Is ECM moving towards output-management ? (in dutch)

October 17th, 2008 | Posted by Marijn in ecm

I found an interesting item in my RSS feeds today: Hans Dickerscheid, independent advisor and owner of DaDoLog Consultancy & Interim Management wrote an article on docufacts.nl about ECM and the move towards output-management (in dutch).

In short, the keypoints he adresses are:
– in recent past, focus was on the incoming items: all paper items were scanned and send to the owner via workflow. Then it was digitally archived
– customer records are not complete without outgoing documents
– modern customers also want communications via other channels as email and sms, those items have to be archived as well
– making this archive available to the customer is appealing: this way the customer can help himself in most cases resulting in more satisfied customers. Callcenter calls will decrease and have more deep questions.

The most interesting part of the article is the following: the outgoing documents can influence your incoming documents. By sending out documents with the right metadata or tags, you can steer your incoming documents and provide a quicker and more intelligent way to handle these.

I do think this is important. As Hans states, only early adapters have their incoming documents digitalised. It proves to be efficient to automate the handling of these documents, but on the other hand you must not forget the outgoing documents, to create a full customer dossier. Linking these documents together in a dossier will have a lot of value for both the customer as the supplier.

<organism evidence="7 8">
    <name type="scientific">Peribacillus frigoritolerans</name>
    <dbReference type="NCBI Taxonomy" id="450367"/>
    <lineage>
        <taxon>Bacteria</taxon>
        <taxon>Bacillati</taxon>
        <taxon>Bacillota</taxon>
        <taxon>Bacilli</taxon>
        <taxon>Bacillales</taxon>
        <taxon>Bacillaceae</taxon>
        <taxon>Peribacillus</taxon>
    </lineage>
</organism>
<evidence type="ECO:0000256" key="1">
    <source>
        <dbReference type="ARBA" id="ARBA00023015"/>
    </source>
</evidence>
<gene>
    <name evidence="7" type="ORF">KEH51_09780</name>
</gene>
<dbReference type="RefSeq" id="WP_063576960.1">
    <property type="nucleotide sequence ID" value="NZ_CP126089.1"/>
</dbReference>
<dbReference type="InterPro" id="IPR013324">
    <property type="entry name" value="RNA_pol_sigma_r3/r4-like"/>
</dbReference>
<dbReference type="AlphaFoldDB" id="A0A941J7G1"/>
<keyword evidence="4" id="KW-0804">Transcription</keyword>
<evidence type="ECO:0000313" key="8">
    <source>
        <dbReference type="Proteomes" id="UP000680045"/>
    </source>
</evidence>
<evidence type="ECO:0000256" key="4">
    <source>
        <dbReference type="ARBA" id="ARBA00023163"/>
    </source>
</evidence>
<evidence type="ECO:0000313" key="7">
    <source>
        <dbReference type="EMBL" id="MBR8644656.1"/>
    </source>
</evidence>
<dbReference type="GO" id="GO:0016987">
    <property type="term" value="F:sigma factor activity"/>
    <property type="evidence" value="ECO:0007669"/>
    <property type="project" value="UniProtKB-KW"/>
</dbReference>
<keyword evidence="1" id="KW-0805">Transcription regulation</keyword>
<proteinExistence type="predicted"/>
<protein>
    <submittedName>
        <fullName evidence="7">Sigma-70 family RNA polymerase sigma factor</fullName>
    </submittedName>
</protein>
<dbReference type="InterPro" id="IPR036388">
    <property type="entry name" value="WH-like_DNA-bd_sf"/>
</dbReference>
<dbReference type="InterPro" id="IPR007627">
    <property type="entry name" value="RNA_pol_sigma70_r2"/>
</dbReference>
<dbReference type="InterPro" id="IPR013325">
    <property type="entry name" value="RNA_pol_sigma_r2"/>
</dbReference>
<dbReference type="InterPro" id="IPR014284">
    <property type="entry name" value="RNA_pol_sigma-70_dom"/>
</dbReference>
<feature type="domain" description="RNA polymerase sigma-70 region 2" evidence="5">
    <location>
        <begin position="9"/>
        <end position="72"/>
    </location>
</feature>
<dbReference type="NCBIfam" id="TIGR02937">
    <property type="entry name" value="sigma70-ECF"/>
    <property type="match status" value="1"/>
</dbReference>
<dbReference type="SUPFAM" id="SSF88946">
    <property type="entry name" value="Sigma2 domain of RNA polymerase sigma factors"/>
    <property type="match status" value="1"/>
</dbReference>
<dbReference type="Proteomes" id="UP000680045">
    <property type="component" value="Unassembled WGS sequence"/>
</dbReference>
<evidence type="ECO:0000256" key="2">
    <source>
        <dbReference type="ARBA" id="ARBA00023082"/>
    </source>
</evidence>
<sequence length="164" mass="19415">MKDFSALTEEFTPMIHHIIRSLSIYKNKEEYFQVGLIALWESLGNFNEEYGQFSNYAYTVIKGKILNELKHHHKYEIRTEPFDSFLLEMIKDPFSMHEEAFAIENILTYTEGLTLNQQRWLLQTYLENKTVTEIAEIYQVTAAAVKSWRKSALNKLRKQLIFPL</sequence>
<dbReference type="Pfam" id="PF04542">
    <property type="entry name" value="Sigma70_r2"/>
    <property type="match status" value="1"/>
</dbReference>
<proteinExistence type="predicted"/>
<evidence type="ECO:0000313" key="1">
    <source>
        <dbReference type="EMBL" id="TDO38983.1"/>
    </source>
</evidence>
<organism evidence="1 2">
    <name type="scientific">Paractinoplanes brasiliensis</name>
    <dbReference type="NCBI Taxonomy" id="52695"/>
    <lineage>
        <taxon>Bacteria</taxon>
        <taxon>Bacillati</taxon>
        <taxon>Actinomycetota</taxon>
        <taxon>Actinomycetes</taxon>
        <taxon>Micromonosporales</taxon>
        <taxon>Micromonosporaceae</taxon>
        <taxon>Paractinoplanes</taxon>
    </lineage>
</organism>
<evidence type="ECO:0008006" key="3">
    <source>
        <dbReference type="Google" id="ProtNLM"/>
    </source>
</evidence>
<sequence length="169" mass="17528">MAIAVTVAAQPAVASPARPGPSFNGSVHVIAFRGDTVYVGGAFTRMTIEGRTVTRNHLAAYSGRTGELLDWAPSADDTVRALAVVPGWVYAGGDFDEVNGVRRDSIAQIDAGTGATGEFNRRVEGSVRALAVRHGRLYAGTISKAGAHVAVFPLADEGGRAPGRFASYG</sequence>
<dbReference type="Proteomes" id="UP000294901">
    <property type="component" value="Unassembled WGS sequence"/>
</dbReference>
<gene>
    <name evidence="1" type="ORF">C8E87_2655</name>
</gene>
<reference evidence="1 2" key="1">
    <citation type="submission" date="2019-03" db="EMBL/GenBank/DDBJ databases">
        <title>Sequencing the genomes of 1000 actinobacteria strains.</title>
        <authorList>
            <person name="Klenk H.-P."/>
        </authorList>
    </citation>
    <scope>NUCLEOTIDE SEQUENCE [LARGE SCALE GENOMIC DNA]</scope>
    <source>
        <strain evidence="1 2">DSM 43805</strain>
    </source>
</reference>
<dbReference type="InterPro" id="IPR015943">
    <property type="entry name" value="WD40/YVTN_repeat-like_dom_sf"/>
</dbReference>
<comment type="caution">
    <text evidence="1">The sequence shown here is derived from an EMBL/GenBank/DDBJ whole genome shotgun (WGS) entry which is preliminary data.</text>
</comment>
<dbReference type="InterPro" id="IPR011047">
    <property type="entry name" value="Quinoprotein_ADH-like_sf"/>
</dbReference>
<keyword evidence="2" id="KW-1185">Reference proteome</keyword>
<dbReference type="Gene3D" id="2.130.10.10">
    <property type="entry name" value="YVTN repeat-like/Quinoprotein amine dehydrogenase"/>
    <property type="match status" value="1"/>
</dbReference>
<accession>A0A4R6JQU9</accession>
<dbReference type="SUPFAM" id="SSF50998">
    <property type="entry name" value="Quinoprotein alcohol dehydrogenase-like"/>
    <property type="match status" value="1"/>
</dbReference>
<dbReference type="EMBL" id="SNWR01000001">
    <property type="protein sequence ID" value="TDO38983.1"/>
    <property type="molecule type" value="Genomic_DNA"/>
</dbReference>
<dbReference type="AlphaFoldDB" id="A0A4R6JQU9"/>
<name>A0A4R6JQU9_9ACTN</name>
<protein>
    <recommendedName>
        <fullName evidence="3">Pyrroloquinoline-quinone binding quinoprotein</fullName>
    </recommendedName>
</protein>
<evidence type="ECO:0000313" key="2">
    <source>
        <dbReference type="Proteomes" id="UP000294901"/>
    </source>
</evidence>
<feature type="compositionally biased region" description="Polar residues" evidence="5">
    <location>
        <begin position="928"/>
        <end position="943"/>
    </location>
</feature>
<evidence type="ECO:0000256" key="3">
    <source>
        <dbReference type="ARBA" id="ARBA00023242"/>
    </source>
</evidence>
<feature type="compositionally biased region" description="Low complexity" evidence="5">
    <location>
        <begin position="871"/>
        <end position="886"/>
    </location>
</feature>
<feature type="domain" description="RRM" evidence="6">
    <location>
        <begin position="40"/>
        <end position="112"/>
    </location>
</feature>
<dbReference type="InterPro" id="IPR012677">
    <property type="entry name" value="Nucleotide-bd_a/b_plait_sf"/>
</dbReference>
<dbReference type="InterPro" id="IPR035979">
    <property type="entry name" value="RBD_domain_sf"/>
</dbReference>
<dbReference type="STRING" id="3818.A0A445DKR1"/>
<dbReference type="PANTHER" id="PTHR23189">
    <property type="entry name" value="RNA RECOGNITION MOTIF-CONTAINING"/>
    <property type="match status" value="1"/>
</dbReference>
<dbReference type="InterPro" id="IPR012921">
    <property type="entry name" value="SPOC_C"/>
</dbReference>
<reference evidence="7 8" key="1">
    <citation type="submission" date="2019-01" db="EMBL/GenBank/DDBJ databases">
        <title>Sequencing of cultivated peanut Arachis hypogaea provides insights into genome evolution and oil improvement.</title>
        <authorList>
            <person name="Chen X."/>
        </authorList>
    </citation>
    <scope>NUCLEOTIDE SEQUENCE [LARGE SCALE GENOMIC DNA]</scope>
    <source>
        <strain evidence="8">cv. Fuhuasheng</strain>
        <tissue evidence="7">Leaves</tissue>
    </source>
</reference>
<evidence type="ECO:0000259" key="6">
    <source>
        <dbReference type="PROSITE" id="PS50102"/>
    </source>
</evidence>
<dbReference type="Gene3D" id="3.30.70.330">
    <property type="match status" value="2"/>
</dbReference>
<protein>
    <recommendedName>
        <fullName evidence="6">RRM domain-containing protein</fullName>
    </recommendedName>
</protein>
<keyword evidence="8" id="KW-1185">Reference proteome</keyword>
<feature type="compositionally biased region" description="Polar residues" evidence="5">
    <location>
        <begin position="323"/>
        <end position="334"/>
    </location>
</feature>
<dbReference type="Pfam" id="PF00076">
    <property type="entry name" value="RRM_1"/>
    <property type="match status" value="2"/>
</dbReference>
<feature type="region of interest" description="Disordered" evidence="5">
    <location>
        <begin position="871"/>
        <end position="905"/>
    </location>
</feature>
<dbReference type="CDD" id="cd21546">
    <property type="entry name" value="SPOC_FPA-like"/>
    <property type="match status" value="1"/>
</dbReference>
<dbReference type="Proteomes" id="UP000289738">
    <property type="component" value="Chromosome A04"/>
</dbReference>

This will have an impact on the way an ECM project must be dealt with: the project will be larger as you also take your outgoing documents with you, but it will provide a bigger ROI if you can automate the handling of these documents.
In my experience, the handling and steering of incoming documents proves to be the bottleneck in digitalising documents, and with a correct handling of tags and metadata, this could result in an increase of bandwith of document flow capacity.

A small thought though: “think big, start small” is as always applicable on these projects as well: start with a pilot on a few document types, and grow from that start.

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